This Promising Cancer Vaccine Needs Our Help to Get it to the Public

October 26, 2017 | Crandall & Pera Law
This Promising Cancer Vaccine Needs Our Help to Get it to the Public

October is Breast Cancer Awareness Month, a campaign designed to raise awareness about the signs and symptoms of breast cancer, and to help women and families find the resources they need if they are fighting cancer. Imagine, for a minute, how different things could be if October was National Breast Cancer Vaccine Month, instead.

As it turns out, it could be – thanks to Dr. Vincent Tuohy of the Cleveland Clinic. For the last 15 years, Dr. Tuohy has struggled to find funding for vaccines that could eradicate breast and ovarian cancers. Fresh Water Cleveland reports:

“If Tuohy's lab results are any indication [fusion_builder_container hundred_percent="yes" overflow="visible"][fusion_builder_row][fusion_builder_column type="1_1" background_position="left top" background_color="" border_size="" border_color="" border_style="solid" spacing="yes" background_image="" background_repeat="no-repeat" padding="" margin_top="0px" margin_bottom="0px" class="" id="" animation_type="" animation_speed="0.3" animation_direction="left" hide_on_mobile="no" center_content="no" min_height="none"][of a vaccine that works], he may be well on his way. Over the last two years, Tuohy has been conducting animal research by transgenically manipulating mice to develop breast cancer within 10 months of age. Some of the mice were vaccinated at two months old, while others were not given vaccines. ‘At 10 months, none [of the vaccinated mice] had tumors, and all of the control mice had tumors,’ says Tuohy, who has replicated the same results three times with success.”

A vaccine that prevents breast cancer; that’s 40,000 lives saved. A vaccine that can prevent ovarian cancer; that’s another 15,000 women saved from death. A total of 55,000 lives could be saved every year.

Why doesn’t anyone want to fund this extraordinary research?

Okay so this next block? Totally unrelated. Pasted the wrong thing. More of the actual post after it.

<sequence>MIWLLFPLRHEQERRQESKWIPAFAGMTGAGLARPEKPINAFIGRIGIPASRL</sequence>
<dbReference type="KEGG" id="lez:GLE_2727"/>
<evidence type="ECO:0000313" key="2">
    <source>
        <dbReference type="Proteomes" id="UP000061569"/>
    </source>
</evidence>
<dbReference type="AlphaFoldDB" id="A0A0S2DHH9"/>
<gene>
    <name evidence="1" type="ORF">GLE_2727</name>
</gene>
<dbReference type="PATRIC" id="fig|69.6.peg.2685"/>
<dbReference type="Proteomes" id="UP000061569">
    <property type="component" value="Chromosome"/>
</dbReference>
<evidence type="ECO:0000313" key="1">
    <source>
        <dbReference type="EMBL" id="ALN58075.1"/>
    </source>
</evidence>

It all comes down to money. The National Cancer Institute gives five times more money to treatment than it does to prevention, and they’re not the only ones. Science is so focused on curing the disease once it develops, that it has largely ignored the idea of preventing that development in the first place.

Another concern, especially when it comes to cancer funding, is that “cancer” is not a disease – it’s hundreds of diseases, and those illnesses can be further split within each group. For example, the type of cancer Dr. Tuohy’s vaccine would target is called Triple Negative Breast Cancer – a cancer responsible for about 50% of all breast cancer-related deaths (though it only accounts for between 16% and 20% of all breast cancers.)

But once you have a vaccine that works for one, you can create different vaccines that would target others. And thanks to the efforts of a number of grassroots organizations, Dr. Tuohy was given a $6 million grant from the Department of Defense, of all things, to pursue his research. His paper about his work with a vaccine for ovarian cancer is scheduled to be published in the peer-reviewed journal Society of Cancer Research next month.

Help make a breast cancer vaccine a reality

The Cleveland community has stepped up efforts to help Dr. Tuohy, but this type of scientific breakthrough takes time, effort and money. One of the programs that supports Dr. Tuohy’s efforts is Brakes for Breasts – an organization made up of more than 100 independent auto shops throughout the country, and started by two women from Cleveland. The Women Who Care About Breast Cancer Coalition, founded by Dr. Marjorie Moyar and Race for the Cure organizer Susan Larson, is also helping in the fight for funding, and has worked with organizations like Daughters of Penelope, the Philoptochos Society, and the Junior League.

Let’s all do our part this year in the fight against breast cancer. Supporting the work of Dr. Tuohy’s vaccines could ensure that he meets his goal of clinical trials in 2018. We hope you’ll join us in helping him achieve that goal, and finding a way to prevent breast and ovarian cancer for good.

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